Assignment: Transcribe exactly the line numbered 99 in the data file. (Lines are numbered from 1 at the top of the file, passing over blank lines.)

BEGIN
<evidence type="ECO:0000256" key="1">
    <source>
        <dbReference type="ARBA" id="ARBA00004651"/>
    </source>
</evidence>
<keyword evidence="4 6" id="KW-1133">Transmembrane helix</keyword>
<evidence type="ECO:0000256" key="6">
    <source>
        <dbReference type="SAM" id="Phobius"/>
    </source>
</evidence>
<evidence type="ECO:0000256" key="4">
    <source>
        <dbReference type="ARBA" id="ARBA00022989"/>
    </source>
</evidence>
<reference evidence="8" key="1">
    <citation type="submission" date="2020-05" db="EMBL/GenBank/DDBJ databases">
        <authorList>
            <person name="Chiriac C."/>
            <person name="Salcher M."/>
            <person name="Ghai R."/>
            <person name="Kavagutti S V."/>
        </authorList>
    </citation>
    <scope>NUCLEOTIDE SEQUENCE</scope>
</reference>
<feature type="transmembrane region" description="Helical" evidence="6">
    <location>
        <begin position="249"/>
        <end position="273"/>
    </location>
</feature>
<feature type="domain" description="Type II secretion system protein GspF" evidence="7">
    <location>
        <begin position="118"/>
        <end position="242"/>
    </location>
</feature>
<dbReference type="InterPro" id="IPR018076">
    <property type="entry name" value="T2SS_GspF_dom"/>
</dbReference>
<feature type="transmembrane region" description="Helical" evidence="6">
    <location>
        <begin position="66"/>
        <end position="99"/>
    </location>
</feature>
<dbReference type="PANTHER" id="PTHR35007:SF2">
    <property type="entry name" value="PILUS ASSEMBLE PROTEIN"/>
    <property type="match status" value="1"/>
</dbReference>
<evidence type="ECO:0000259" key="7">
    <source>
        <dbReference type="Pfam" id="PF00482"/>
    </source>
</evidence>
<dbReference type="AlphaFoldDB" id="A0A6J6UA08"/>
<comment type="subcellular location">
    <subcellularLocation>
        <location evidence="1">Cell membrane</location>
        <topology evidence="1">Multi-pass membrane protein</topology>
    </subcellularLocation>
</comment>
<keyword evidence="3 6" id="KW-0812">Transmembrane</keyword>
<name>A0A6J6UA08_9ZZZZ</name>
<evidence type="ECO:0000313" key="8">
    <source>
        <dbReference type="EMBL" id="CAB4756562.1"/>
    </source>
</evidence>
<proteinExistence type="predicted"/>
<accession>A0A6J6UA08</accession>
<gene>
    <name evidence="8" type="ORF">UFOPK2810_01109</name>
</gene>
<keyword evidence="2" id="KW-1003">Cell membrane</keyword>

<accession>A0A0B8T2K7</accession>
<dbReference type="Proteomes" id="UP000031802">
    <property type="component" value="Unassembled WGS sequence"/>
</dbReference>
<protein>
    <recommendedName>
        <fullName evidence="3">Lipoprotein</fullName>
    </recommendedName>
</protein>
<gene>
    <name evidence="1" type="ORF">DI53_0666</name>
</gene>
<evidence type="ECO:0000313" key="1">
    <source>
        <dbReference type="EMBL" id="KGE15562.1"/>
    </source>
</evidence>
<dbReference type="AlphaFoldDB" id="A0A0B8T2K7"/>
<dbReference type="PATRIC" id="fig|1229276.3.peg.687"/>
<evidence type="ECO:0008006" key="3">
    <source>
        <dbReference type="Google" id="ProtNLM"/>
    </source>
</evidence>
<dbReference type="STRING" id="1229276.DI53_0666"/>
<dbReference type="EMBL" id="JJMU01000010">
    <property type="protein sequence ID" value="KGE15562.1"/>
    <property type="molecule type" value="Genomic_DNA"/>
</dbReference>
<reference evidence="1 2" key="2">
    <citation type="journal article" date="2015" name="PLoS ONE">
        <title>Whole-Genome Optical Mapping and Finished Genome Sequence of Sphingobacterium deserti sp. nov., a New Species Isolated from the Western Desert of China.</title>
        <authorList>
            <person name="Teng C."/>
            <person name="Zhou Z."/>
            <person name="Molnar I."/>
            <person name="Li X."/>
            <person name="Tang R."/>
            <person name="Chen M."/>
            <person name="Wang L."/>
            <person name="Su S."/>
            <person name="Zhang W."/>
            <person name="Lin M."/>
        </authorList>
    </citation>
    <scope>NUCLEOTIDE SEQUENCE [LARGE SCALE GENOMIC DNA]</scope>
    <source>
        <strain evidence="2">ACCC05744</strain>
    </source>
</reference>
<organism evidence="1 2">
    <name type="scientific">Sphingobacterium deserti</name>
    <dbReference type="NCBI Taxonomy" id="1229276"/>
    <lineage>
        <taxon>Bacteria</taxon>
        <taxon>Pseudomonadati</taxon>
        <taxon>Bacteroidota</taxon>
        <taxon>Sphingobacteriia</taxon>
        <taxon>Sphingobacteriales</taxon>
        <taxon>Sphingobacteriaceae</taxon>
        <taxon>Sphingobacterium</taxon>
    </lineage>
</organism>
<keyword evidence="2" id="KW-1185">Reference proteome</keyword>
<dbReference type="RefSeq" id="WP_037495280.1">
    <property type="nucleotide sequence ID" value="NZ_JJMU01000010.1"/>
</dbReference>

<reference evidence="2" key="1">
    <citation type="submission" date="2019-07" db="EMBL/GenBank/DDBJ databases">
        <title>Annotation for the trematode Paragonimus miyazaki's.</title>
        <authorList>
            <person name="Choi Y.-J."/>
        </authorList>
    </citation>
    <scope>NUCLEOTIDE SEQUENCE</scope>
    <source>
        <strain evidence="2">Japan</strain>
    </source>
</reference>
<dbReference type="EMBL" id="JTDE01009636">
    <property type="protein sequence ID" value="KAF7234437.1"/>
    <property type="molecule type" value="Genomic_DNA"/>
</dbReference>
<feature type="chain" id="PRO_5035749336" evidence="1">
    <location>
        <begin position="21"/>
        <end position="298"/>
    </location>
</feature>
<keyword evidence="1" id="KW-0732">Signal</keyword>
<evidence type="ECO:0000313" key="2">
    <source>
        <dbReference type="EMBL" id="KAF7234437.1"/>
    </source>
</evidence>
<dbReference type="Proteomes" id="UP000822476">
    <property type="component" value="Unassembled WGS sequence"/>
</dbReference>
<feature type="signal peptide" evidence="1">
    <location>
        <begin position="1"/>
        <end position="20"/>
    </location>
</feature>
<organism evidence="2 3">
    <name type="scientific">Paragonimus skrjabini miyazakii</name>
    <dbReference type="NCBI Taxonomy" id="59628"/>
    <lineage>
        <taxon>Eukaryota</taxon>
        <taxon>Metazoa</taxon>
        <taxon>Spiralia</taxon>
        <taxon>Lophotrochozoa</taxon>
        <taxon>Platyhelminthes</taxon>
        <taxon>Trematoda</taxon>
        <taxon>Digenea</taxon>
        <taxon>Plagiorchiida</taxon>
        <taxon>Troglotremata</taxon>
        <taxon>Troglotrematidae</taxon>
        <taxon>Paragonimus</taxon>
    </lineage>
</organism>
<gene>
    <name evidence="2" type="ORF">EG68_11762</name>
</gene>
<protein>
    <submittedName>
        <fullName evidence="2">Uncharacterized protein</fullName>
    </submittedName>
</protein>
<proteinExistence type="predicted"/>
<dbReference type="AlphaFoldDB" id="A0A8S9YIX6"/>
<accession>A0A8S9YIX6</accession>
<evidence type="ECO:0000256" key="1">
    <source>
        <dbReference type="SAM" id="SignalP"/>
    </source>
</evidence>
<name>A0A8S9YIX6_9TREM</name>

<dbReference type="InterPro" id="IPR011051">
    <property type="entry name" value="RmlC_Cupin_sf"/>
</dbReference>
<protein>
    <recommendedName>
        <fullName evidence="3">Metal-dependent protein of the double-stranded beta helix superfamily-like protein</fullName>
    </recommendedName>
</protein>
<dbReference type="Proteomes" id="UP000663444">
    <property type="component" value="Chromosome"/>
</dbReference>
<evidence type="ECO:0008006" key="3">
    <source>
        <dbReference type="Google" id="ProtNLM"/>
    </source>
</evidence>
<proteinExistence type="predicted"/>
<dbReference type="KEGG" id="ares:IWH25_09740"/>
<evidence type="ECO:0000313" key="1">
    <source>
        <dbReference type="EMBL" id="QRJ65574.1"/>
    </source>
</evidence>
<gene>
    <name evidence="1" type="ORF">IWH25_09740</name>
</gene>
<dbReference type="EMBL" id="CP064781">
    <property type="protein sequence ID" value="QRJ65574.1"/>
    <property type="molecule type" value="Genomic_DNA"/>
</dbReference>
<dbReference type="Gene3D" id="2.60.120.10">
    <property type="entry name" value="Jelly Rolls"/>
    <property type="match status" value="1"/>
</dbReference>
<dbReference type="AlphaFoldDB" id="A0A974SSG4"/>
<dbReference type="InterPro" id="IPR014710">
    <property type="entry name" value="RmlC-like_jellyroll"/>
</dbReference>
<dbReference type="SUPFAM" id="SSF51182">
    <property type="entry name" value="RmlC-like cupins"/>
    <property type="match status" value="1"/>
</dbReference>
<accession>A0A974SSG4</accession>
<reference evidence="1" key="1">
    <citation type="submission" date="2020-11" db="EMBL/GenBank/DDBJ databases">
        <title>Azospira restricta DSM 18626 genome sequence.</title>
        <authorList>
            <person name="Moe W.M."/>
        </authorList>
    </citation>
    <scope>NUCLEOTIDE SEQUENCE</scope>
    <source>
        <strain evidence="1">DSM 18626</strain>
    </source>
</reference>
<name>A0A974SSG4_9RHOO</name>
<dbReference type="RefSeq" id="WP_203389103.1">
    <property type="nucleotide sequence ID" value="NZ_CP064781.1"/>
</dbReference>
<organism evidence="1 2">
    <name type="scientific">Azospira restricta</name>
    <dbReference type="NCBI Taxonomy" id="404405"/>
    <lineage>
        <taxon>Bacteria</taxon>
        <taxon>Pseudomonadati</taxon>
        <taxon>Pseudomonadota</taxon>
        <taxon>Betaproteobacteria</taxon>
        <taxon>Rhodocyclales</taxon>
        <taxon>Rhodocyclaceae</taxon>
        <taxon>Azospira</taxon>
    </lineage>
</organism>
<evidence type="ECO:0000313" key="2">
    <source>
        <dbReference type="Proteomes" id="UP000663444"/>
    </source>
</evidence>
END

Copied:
        <dbReference type="Google" id="ProtNLM"/>